By Sarah Merion
Some genius marketer got a bonus a few years ago. They were sitting in their office, racking their brain because they had to be in a product development meeting in 10 minutes, and still had no clue as to how to market food to women (which is like trying to market ground turkey to a vegan).
But as this genius marketer was nervously shoving Doritos down their throat, something hit: OH GOD. They’re gone. No, not the marketer’s ideas. (Those were gone long ago). The Dorito’s. They’re gone. Caught red (or yellowy orange) handed. There goes that diet of yours.
Walking tall into the product development meeting, Genius Marketer had it: Make bags of junk food that are portioned off into 100 calorie bags. Women will go NUTS.
And so the story begins: 100 calorie packs were born.
The story continues. Now, we sit in my apartment. In my kitchen, specifically. I have all the varieties – Oreo, Graham Cracker, Cracker, Chex Mix. Even those knock-off versions with the chocolate. Yum. My apartment had turned into a vending machine, and my life into a nightmare.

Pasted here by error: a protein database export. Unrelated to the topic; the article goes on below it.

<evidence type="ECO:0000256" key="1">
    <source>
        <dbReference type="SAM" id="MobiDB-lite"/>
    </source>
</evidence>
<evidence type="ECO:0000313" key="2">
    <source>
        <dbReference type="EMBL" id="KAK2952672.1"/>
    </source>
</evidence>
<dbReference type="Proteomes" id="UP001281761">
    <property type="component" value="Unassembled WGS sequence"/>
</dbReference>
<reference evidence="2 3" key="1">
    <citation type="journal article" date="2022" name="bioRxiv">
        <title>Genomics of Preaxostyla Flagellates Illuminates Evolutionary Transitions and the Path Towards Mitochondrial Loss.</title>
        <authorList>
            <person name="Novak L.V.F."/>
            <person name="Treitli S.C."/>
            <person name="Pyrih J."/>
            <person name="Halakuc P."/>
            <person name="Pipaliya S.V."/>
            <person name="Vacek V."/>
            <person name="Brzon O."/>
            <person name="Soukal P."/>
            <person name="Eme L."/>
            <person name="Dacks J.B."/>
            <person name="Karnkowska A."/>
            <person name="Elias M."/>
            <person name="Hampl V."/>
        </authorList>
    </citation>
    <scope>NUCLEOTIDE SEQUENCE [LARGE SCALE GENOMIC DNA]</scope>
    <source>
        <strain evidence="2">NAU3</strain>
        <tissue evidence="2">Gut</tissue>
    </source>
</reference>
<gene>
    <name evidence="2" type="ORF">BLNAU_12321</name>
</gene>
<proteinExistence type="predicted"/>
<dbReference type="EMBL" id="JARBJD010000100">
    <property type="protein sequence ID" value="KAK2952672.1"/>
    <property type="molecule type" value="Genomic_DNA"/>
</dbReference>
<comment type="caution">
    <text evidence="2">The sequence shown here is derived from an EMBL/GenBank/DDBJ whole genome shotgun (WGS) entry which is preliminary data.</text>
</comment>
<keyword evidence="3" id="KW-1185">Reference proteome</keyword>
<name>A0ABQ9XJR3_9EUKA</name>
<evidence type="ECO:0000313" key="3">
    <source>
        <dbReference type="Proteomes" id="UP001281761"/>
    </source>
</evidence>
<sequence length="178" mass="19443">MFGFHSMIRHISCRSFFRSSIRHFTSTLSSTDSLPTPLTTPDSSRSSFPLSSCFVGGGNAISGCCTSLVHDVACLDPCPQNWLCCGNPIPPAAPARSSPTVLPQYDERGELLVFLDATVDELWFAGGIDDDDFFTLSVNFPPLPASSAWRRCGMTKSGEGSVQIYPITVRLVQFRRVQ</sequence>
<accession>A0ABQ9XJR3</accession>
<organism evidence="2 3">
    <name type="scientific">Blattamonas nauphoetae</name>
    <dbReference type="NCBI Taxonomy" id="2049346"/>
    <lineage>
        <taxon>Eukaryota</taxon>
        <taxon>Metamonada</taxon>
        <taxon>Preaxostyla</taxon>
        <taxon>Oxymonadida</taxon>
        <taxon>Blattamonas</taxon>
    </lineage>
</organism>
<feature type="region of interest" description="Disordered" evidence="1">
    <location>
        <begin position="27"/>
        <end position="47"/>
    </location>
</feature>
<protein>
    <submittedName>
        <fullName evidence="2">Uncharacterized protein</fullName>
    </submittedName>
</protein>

Initially, I bought these 100 cal packs because I was “on a diet” and “watching what I ate”. I used to have a food diary where I wrote down every single calorie I consumed. These 100 cal packs made my life so much easier and made me feel less guilty about eating, what I would normally deem as, “junk”.
The marketer got to me. They know my weak spot: justifying my food choices by restricting my ability to do math (despite knowing that 3×100 is still 300).
However, as my “diet” wore off and the pounds stopped shedding, I had an epiphany: I could not control myself with these 100 cal packs. What started as a way to ration my food intake quickly turned into reverse-psychological abuse and an INCREASE in calorie intake. It was time to let go.
What did I take away from breaking up with 100 cal packs? I don’t need anyone else to ration my calorie intake but me. While they’re a great marketing phenomenon and great for the occasional snack, it’s much better (mentally and nutritionally better) to portion off myself a 100 cal snack that I make myself.
It’s easy to fall into marketing food traps, but it’s important to remember what is most effective: thinking for yourself and feeding yourself. No genius marketer can do that for you.
Photo Credit: ashtr